It vividly brought to mind my own first days as a parent at The Manhattan School for Children in New York. There were at least ten languages spoken in our first grade families; many of them did not speak English at all. Spanish was wide spread, and due to our closeness to Columbia University, there were a few exotic examples, like Croatian, Japanese, Korean, German... Children had no problems communicating with each other; they also translated what their Japanese or Croatian classmates were saying to their teachers.
There are children who need different approaches, individual timetables, flexible schedules, and careful treatment. It is important to understand that while some of them may have permanent learning disabilities like dyslexia, or some physical impairments like poor eye sight, lower hearing, seasonal allergies and various developmental problems, others may find themselves in a tough situation temporarily. Through my years of teaching, I had to deal with children who could not master spelling no matter what methodics I tried; some could not even read in their own language, in ninth grade.
You memorize your lesson plan, study your new class roster, arrange your materials, choose a few extras, get ready. The bell rings, you enter the classroom on cotton legs, and suddenly you are faced with triple the expected number of students. The other two teachers are out sick, you learn; nobody warned you. This is what had happened to me. And it kept on happening with maddening irregularity and complete unpredictability.
Activities that help.
*switch on an audio warm up. It does not matter if you have 10 or 30 students chorus, it will just be very loud.
There are lots of tourists bravely walking around chattering in all the languages of the world. English is the predominant means of communication, if you want to ask a question or someone asks you for directions, it is most often done in English. Receptionists, waiters, tour guides, drivers, shop assistants speak English. Naturally all the participants of our huge conference, at which I am only an accompanying person, speak the same lingo. There are plenty of opportunities to communicate, to learn, to practice and to observe.
I was fortunate to have very good teachers, first at school in Siberia, then at Moscow University. Our school teacher taught us a marvelous fact: NONE of the sounds in our native language were the same as those in English. In our second year of school, aged 8, we simply listened carefully and repeated after her. Thus we learned about the great differences between “sink” and “think”, and the importance of “ship or sheep”, to name but a few. We heard her pronounce strings of words like “bat-bet-bed-bad” and “sit-seat-Sid-seed” and carefully chorused after her.
I explain it partly because it is a useful one to know, partly due to the fact that its meaning and usage are slightly different from the original in my native language. Realia is one of the nouns used in the plural form, yet it may be followed by a verb either in the singular or in the plural. It comes from the Latin word “realis” which produced many words with the same root. In the general sense, it means “the realities”. In education, it pertains to objects or activities used by a teacher to relate classroom teaching to real life.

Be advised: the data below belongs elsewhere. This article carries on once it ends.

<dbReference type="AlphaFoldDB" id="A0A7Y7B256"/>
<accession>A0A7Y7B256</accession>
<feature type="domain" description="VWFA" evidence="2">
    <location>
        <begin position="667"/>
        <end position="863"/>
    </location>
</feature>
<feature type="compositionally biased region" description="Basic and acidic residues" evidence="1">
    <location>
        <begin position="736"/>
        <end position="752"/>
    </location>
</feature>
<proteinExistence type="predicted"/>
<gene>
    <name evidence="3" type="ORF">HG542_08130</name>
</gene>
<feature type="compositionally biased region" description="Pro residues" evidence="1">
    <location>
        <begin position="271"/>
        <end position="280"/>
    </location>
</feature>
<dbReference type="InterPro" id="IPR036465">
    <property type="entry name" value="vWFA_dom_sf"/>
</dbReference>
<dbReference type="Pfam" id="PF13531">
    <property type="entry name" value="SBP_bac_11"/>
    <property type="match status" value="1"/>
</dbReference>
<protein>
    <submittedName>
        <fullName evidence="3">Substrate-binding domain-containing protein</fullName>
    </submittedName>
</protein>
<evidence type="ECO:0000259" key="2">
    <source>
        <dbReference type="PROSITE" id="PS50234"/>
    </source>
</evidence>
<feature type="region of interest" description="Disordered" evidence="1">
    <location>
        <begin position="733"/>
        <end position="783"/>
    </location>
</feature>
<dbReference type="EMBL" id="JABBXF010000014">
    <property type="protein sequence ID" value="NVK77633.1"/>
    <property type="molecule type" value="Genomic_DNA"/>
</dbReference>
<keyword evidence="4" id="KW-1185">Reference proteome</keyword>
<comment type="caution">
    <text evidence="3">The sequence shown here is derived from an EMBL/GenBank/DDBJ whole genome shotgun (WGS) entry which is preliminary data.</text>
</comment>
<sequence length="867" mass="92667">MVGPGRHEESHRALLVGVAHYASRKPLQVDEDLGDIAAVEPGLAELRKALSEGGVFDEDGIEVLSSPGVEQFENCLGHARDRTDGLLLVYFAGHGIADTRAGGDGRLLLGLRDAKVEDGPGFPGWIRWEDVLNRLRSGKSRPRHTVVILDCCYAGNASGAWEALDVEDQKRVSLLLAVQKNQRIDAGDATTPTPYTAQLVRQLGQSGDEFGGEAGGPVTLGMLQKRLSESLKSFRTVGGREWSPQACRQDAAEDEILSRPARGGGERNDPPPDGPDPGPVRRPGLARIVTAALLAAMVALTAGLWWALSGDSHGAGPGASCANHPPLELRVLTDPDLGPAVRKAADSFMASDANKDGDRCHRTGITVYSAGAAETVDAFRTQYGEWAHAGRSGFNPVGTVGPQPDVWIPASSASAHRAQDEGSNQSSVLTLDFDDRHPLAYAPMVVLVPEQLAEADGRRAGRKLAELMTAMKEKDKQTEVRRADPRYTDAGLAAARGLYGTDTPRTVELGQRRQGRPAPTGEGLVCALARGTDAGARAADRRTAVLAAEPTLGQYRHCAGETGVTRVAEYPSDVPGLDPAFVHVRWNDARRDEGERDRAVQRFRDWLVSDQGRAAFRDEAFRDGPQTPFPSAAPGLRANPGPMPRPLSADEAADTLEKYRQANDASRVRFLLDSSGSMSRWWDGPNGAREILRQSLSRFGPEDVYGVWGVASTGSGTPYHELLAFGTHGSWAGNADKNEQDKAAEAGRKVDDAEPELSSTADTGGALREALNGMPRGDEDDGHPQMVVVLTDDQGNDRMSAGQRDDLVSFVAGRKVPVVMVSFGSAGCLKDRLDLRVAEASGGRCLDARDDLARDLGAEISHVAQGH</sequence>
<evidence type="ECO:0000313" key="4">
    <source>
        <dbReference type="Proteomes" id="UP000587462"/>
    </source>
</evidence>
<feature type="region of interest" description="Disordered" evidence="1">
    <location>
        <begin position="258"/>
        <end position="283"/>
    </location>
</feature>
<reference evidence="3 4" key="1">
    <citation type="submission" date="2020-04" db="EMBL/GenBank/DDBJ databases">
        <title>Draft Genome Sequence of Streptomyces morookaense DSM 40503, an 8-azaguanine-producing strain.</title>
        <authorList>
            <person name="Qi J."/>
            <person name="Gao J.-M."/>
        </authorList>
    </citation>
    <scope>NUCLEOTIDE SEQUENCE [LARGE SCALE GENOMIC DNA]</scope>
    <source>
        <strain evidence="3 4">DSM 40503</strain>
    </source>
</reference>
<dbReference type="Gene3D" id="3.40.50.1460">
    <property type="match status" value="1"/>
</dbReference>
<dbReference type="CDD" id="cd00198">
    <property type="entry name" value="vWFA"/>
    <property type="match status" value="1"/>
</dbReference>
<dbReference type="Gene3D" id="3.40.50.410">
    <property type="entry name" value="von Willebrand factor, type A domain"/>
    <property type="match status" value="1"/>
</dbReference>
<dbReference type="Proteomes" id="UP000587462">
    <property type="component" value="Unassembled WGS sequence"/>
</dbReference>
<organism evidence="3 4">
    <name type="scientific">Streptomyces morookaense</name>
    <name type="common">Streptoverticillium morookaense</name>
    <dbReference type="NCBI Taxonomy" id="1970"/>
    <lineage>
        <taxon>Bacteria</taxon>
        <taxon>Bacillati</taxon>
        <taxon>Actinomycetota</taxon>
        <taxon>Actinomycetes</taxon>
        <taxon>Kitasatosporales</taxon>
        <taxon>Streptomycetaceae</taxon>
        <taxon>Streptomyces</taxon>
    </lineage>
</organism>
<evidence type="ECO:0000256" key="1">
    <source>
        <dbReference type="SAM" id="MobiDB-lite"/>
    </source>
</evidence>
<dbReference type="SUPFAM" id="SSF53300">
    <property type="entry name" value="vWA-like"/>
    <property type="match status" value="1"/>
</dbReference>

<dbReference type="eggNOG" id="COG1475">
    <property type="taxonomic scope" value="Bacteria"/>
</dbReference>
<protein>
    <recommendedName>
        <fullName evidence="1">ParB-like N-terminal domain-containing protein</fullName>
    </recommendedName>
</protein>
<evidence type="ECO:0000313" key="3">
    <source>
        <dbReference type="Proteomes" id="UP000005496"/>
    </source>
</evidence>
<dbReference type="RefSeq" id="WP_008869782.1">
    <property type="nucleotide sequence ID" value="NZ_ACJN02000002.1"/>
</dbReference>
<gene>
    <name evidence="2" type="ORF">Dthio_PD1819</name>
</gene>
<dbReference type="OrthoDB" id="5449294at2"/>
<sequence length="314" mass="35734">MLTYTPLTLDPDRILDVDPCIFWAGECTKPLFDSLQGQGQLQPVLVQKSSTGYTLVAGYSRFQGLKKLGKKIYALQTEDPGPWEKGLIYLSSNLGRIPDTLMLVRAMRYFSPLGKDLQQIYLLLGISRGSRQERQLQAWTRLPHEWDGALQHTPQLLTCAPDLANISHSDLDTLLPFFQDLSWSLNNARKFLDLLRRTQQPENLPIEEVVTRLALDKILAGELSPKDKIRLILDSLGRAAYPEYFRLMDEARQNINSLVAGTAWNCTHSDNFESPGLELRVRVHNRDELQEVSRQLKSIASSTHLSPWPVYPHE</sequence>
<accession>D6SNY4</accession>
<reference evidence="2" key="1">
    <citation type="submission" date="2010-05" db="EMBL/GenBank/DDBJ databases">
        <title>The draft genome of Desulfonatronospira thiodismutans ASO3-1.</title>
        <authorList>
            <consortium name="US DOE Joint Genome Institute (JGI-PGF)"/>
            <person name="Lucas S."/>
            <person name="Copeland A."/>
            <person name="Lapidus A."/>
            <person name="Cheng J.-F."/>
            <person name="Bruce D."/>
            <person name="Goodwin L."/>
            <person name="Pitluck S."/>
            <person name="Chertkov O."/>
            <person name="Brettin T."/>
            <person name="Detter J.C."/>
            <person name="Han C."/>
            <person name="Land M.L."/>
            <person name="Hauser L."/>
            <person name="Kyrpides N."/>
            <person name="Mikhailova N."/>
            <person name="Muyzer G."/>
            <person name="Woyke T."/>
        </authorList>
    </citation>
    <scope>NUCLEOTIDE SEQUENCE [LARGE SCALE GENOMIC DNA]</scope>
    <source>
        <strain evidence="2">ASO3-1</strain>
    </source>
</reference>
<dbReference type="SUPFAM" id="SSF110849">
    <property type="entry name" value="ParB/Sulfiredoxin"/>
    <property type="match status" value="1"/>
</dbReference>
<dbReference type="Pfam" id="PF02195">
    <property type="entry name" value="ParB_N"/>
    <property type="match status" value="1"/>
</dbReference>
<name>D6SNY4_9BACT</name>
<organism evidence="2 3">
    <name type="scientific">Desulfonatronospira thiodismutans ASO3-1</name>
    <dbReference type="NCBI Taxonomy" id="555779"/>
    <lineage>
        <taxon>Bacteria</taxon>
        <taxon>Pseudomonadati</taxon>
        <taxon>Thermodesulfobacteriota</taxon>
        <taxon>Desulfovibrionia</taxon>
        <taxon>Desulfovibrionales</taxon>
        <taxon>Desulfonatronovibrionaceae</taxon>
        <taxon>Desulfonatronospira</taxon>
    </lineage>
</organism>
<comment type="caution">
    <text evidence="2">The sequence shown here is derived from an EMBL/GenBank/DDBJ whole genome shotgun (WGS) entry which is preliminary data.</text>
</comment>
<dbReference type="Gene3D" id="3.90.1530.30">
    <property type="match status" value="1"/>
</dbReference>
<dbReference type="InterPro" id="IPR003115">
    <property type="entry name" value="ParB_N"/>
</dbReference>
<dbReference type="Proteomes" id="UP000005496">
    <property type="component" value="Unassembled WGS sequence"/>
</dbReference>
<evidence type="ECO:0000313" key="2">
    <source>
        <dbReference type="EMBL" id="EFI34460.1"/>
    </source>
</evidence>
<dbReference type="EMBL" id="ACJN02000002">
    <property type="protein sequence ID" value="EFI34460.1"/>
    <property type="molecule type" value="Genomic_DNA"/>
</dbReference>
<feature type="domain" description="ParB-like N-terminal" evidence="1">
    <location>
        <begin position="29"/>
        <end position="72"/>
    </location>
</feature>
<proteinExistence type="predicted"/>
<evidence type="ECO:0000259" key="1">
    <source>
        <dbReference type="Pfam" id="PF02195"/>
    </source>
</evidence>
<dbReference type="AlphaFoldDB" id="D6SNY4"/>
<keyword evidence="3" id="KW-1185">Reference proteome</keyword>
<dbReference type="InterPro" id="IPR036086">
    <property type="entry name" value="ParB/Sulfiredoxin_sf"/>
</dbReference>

The final state exams are compulsory. During the academic year, various kinds of tests are in place, to assess students’ progress in all the traditional skills, such as reading, writing, speaking and listening, as well as grammar. They are all orientated towards the current children’s age and level. We teachers can be somewhat flexible about it, in that we are not obliged to conduct any one specific kind of test throughout a school year, nor are we restricted in terms of the frequency.
Quite often, the situation may differ significantly when several children have cell phones and one pupil from an affluent family possesses a smart phone or an iPad which naturally they are happy to demonstrate to the class and the teachers. Needless to say, they also use it at every opportunity whether they really need to or not. Children do boast. Someone may be happy because they get the top result in a test, and another one may draw everybody’s attention to their parents’ luxury car, for want of a better example.
Truth be told, there is no such thing as an “average teacher” either. I also believe in personalized approach to teaching: one follows the other. Some of us find it natural to sing and dance at every lesson so to speak, while others will stick to the more sedate modus. “Hello children/colleagues, I am happy to see you!” This phrase is my staple. I inherited it from my own grandmother, it comes natural to me. The response is immediate. It does not mean that I never have any problems; it does mean that the rapport is established really fast.
* Teacher’s Books. When I started working at school after ten years as a university lecturer/instructor, I did not know the first thing about teaching children. By an incredible coincidence, Heinemann Publishers representatives came to Siberia looking for EL teachers who would agree to make trial runs with their new textbooks; I was the only volunteer. I lugged back a set of 30 student & activity books, and one Teacher’s Book. Once I Began reading it diligently, I realized that I was saved: everything I ever needed to know about teaching beginner/elementary level, age 8-9, was there.